Primary Source: Gillibrand ends bid; Sanders to campaign in Claremont

  • John P. Gregg. Copyright (c) Valley News. May not be reprinted or used online without permission. Send requests to

Valley News Staff Writer
Published: 8/28/2019 9:47:39 PM
Modified: 9/3/2019 1:20:21 PM

U.S. Sen. Kirsten Gillibrand ended her bid for the Democratic presidential nomination on Wednesday after failing to break through to voters in a crowded field.

“There is dignity and strength in knowing when it’s not your time,” Gillibrand campaign manager Jess Fassler said in an email announcing the New York Democrat’s decision to suspend her campaign.

“Moving forward, Kirsten will focus on uniting our party and our country to beat Donald Trump, flip the Senate and elect women up and down the ballot — in addition to fighting as hard as ever for New York families in the U.S. Senate by continuing to take on the fights that others won’t,” Fassler wrote.

Gillibrand, a 1988 Dartmouth College graduate, had failed to qualify for next month’s presidential debates and was polling at just 1% in New Hampshire polls despite having made 10 trips and held 52 public events in the state.

Fassler said Gillibrand was “the fiercest fighter for women and families.” But she never attracted the following or media attention that went to first-time candidates Elizabeth Warren, Kamala Harris and Pete Buttigieg, much less Bernie Sanders and Joe Biden. She also may have alienated some Democrats by quickly calling for then-Sen. Al Franken, D-Minn., to resign over allegations of unwanted kissing and groping.

Sanders to campaign in Claremont

Sanders is headed back to the Upper Valley this Labor Day weekend as part of a northern New England campaign trip.

He’s slated to hold an “ice cream social and town hall” Monday at 5:30 p.m. at the Common Man Inn in Claremont.

The Vermont independent also will march in the Milford (N.H.) Labor Day parade and hold events this weekend in Granite State communities Raymond, Peterborough, Dover, Epsom and Nashua. Sanders also plans to visit Maine for a rally Sunday evening in Portland followed by a speech the next morning to the Southern Maine Labor Council Labor Day breakfast.

Sullivan County has gotten a fair amount of attention this cycle, with Buttigieg and Biden both having made stops there last week. Besides speaking in Cornish and at Dartmouth, Buttigieg did some face-to-face campaigning in other parts of the Valley, stopping by to chat with Lebanon firefighters at the fire station downtown and spending an hour on Saturday at the Newport Apple Fest.

Sullivan County Democratic Chairwoman Judith Kaufman, who was staffing a booth for the party at the fair, said Buttigieg “got an amazing response from the crowd.”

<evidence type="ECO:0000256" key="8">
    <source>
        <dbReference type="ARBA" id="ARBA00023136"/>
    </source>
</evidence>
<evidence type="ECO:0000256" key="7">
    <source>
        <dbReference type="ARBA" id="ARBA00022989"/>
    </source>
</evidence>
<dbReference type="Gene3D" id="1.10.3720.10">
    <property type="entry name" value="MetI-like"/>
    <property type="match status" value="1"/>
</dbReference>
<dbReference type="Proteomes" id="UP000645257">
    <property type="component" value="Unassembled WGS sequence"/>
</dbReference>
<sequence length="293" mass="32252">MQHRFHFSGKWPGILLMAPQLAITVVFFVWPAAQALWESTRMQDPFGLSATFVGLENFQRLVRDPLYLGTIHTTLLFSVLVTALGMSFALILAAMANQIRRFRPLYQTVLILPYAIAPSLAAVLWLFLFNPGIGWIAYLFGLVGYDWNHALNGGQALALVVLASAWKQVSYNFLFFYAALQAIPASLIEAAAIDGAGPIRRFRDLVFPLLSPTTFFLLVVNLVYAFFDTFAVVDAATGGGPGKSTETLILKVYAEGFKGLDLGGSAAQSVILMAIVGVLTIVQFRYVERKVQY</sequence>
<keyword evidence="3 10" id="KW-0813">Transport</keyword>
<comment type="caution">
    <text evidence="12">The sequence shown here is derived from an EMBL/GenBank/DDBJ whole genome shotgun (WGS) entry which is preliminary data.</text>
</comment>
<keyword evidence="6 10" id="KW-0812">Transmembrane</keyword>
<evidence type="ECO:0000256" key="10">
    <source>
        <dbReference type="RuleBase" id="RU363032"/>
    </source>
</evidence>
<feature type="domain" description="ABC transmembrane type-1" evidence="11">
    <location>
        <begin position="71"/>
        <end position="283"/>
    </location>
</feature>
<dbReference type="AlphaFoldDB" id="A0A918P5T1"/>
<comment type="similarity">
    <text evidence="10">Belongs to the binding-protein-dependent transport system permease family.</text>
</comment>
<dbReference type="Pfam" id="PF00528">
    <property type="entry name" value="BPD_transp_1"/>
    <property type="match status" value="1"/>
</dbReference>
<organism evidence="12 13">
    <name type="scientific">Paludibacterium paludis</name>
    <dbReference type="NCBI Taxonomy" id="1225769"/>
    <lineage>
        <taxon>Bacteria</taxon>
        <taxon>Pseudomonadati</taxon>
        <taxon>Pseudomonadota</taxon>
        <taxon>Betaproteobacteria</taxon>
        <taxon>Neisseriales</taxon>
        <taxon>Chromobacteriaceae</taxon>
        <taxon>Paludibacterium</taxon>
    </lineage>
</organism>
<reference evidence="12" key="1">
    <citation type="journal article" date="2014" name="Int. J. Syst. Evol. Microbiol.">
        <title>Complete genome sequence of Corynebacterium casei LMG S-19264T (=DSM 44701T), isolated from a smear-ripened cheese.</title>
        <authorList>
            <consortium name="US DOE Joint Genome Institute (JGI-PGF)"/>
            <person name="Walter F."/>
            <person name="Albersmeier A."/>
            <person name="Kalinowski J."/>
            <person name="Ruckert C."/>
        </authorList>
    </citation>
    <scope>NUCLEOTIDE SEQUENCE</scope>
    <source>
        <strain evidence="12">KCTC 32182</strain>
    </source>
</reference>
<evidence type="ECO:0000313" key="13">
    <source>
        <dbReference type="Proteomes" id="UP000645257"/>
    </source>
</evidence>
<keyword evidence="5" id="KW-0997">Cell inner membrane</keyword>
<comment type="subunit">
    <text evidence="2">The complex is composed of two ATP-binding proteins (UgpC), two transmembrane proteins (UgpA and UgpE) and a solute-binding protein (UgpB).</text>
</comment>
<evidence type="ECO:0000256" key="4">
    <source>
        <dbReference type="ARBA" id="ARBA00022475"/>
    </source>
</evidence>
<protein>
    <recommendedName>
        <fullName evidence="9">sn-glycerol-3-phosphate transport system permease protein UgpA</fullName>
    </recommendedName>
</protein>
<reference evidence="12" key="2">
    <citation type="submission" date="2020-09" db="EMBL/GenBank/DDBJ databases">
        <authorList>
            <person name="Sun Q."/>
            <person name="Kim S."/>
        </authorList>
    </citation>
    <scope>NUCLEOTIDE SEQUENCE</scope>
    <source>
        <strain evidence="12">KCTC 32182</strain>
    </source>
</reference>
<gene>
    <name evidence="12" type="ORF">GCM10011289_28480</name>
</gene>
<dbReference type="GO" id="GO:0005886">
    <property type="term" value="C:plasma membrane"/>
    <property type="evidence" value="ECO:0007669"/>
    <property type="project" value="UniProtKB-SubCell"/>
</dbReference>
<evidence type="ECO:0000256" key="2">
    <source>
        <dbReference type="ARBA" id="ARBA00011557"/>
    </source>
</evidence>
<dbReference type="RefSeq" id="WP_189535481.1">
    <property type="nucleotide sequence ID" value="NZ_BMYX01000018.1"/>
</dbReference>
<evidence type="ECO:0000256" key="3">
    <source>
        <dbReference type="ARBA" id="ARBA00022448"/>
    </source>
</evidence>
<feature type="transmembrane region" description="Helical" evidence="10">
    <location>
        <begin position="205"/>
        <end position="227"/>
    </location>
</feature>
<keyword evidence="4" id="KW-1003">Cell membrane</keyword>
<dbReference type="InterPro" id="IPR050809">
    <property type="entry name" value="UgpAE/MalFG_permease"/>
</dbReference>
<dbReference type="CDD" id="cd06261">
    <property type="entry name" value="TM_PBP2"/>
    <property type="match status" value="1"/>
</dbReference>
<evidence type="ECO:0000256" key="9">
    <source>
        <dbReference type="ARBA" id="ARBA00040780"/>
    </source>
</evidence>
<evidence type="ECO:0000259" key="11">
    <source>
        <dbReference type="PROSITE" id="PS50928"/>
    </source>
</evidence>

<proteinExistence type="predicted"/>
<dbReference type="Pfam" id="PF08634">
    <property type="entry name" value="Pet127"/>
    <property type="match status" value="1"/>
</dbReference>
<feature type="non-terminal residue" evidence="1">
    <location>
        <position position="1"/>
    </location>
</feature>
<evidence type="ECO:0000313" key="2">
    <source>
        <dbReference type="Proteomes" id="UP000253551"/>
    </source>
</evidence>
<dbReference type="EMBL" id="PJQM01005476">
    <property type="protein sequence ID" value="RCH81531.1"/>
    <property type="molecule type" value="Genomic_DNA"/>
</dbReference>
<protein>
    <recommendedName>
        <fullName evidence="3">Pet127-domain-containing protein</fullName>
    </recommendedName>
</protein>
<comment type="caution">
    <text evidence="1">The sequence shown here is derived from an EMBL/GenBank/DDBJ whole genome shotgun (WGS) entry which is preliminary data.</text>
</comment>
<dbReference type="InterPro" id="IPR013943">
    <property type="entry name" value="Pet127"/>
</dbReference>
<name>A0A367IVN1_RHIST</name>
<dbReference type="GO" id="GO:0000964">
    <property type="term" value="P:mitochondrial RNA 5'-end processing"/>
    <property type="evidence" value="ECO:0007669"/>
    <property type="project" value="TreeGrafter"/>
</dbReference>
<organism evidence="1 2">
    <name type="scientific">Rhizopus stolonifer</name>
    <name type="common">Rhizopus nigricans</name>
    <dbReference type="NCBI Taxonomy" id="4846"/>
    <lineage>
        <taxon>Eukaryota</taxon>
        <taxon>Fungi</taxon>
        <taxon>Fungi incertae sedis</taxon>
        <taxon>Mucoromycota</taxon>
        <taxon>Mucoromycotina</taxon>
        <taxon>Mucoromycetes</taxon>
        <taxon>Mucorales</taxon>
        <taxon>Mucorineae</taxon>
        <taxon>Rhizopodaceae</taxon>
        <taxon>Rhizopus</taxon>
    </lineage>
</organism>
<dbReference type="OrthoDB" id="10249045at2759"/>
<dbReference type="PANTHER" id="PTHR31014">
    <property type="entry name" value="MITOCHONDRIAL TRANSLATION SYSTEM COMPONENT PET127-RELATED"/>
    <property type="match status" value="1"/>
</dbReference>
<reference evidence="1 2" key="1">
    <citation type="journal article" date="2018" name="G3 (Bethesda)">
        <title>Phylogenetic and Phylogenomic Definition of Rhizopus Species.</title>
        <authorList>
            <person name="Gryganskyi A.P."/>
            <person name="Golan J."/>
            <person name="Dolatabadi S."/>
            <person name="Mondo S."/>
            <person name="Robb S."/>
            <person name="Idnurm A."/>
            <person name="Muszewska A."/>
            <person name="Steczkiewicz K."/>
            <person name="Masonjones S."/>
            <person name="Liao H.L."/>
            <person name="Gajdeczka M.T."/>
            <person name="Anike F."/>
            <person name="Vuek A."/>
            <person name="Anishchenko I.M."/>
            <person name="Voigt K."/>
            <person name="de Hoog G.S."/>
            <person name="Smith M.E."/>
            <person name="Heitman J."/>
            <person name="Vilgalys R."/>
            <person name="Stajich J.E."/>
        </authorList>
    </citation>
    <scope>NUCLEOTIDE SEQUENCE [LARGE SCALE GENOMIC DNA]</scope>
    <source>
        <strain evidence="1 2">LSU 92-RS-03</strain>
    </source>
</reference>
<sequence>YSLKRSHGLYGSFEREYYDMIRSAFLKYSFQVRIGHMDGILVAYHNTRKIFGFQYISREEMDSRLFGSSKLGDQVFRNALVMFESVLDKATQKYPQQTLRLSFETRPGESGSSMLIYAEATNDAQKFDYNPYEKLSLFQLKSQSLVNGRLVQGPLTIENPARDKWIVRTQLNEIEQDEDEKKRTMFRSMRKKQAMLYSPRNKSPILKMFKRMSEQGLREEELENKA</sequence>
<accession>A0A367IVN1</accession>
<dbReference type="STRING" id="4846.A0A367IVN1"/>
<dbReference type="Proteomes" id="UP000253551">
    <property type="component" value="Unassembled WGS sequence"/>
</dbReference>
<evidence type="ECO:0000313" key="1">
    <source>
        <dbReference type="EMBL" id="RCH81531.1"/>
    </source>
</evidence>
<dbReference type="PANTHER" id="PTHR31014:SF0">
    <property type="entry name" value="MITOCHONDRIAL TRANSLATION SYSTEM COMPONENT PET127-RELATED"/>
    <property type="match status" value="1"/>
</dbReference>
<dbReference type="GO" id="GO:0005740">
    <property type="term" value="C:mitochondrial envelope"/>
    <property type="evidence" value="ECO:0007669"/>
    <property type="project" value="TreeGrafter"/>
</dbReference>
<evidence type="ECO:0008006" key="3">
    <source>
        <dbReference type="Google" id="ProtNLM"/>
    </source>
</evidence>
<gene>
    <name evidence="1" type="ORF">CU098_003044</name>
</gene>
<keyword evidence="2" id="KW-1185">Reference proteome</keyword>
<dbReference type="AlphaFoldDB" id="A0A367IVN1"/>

“People were extremely excited to meet him and very happy for him to come to Newport,” Kaufman said.

She also saw Biden at what was billed as a “community event” in Croydon on Friday evening after he spoke to a large crowd at Dartmouth earlier in the day. The Biden talk at the Loon Lake Campground was open to the media but not to the general public.

“In my role as Sullivan County chair, I was disappointed that the event wasn’t open to the public,” Kaufman said. “From my perspective, the campaign would have done themselves a bigger favor if they had made it a public event.”

Croydon Town Clerk Charleen Little on Wednesday said she wasn’t even aware where the event had been held.

Kaufman, who as a party official is remaining neutral in the primary, said she saw both Biden and Buttigieg speak last week. “Biden spent more time discussing the Trump administration, and Buttigieg spent more time discussing what contributions he would make as president,” she said. “That to me was the striking difference between the two.”

During the Croydon event, Biden spoke of New Hampshire as “God’s country.” That may be true, especially if you are standing atop a peak in the White Mountains.

The Croydon campground, pretty as it may be, has a different history. It’s actually on a man-made body of water with a dam and is also known as The Overflow.

District 8 rematch?

Sutton, N.H., Democrat Jenn Alford-Teaster is considering another bid for the District 8 New Hampshire Senate seat held by Stoddard Republican Ruth Ward. Alford-Teaster, a geospatial researcher who works for Dartmouth College, said she is thinking about a run and enjoying “watching Twitter and seeing all the campaigns that are out doing canvassing.”

Alford-Teaster lost to Ward by just 650 votes in 2018, taking 48.7% of the vote. The Republican strongholds of Weare and Newport proved the difference for Ward.

Briefly noted

■ U.S. Rep. Joe Kennedy III, D-Mass., will be in Lebanon next Thursday, Sept. 5, to open the Lebanon field office on West Park Street for Warren’s campaign. Kennedy, who is backing his fellow Bay State Democrat, is considering a primary challenge against U.S. Sen. Ed Markey, a progressive Democrat who has been no slouch on telecommunications policy and the environment over the years.

The 38-year-old Kennedy, the grandson of Sen. Robert F. Kennedy, attended Stanford and Harvard Law School and is a former prosecutor and Peace Corps volunteer.

■ U.S. Sen. Maggie Hassan, D-N.H., visited Lebanon and Claremont on Monday, including meeting with participants in Moms for Recovery, the Dartmouth-Hitchcock program that helps pregnant women and mothers who have substance abuse problems. Hassan also hosted a business roundtable at the Claremont MakerSpace.

John P. Gregg can be reached at


The Elizabeth Warren campaign office will be at 2 West Park St. in Lebanon. An earlier version of this column misidentified the street.

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